Cryptographic Key Protection

Cryptography is at the heart of secure communication worldwide, and has become an indispensable protection mechanism for securing systems, communications and applications. Cryptographic keys are the fundamental building block of this protection mechanism.

A Cryptographic Key is used to:

  • Protect digital assets, including media, software and devices
  • Encrypt user licenses
  • Bind devices
  • Prove identity
  • Secure communication against eavesdroppers
  • Protect Host Card Emulation (HCE)

Keys are the critical component for securing systems, communication and applications, and therefore must be protected at all times. Examples of such systems are Digital Rights Management clients, Conditional Access Systems, game consoles, and set-top boxes.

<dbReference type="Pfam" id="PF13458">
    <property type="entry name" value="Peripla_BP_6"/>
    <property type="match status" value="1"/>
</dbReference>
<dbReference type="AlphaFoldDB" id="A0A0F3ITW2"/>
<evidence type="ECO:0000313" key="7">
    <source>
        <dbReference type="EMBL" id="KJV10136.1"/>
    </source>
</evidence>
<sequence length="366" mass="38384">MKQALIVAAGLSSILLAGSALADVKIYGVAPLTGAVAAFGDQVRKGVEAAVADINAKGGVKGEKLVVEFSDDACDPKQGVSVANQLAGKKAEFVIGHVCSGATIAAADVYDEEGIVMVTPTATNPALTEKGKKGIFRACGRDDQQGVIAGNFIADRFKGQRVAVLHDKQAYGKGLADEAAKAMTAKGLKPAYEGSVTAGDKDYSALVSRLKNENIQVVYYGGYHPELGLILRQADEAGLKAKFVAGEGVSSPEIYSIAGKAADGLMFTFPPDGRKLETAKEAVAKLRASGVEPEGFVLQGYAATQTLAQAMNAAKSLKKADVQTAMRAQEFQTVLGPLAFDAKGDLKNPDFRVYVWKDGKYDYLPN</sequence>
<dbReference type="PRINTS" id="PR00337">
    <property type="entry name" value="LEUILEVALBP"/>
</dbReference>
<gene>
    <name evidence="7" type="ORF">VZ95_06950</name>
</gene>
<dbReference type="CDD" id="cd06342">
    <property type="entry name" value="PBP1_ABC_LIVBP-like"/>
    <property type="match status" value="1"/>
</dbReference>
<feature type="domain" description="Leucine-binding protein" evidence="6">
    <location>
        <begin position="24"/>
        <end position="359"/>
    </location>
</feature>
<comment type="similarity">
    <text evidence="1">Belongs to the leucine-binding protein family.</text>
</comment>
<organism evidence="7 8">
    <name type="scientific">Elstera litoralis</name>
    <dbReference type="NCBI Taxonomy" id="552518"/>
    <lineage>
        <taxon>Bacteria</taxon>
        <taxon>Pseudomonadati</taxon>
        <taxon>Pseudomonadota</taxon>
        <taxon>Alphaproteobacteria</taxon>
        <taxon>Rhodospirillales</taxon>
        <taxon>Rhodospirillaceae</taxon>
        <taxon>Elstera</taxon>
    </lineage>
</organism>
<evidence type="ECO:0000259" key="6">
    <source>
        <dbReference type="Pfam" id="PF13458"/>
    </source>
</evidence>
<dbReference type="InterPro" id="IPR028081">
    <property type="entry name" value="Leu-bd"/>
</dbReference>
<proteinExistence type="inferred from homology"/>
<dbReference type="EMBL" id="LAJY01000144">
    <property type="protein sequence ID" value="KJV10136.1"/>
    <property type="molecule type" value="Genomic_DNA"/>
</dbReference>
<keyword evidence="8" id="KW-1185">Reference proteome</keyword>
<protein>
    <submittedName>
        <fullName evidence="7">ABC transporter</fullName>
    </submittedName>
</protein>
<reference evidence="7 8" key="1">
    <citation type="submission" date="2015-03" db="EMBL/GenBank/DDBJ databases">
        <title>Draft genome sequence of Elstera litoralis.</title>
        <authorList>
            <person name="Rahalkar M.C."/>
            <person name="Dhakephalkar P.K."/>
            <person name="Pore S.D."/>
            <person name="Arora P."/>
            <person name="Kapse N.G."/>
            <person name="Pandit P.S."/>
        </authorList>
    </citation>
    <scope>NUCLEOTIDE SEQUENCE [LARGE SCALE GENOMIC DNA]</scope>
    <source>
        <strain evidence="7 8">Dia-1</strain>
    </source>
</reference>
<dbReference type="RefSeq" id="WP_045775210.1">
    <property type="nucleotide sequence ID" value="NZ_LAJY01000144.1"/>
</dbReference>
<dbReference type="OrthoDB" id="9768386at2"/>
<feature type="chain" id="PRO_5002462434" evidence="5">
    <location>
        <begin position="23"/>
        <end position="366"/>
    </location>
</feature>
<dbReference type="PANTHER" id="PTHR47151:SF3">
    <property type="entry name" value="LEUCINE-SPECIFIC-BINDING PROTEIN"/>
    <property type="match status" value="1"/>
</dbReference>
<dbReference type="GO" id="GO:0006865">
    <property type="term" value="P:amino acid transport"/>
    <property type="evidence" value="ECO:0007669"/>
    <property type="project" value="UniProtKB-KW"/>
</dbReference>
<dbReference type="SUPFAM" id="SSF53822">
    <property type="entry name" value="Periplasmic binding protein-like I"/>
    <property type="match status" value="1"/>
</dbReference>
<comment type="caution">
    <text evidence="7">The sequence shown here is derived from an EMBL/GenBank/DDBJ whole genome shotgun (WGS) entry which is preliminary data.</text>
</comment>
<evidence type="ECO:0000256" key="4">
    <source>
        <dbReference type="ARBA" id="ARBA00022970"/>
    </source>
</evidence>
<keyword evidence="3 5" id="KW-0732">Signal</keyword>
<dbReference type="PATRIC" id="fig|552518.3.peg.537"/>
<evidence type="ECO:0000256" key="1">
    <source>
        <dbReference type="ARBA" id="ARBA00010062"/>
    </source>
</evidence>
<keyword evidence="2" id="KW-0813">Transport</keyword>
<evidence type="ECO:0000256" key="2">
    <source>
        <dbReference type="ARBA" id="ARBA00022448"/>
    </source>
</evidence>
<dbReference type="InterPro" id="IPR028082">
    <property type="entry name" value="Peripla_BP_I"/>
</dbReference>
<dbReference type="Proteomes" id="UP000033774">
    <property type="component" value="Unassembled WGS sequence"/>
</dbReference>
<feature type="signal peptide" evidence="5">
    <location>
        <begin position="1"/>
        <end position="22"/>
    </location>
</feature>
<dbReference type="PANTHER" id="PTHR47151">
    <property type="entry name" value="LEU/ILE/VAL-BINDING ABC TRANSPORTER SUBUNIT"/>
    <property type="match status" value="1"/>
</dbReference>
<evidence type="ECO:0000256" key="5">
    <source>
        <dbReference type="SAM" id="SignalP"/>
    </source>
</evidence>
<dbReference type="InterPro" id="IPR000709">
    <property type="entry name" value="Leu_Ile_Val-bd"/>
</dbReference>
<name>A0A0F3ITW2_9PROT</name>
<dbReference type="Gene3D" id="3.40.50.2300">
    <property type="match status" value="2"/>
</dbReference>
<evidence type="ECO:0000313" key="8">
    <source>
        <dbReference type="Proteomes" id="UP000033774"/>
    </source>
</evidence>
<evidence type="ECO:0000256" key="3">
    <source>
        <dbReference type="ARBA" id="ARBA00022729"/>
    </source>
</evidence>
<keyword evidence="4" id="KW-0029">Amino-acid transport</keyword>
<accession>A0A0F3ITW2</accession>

While offering strong protection, cryptography makes the assumption that cryptographic keys are kept absolutely secret. This assumption is very difficult to guarantee in real life since applications and systems can be compromised relatively easily. Access to digital content, data and information systems is commonly protected by encryption, a first line of defense. However encryption has a single point of failure – the instance at which the decryption key is used. This point is easily identifiable through signature patterns and cryptographic routines. Once found, an attacker can easily navigate to where the keys will (typically) be constructed in memory. Subsequently, fatal exploits can be easily created.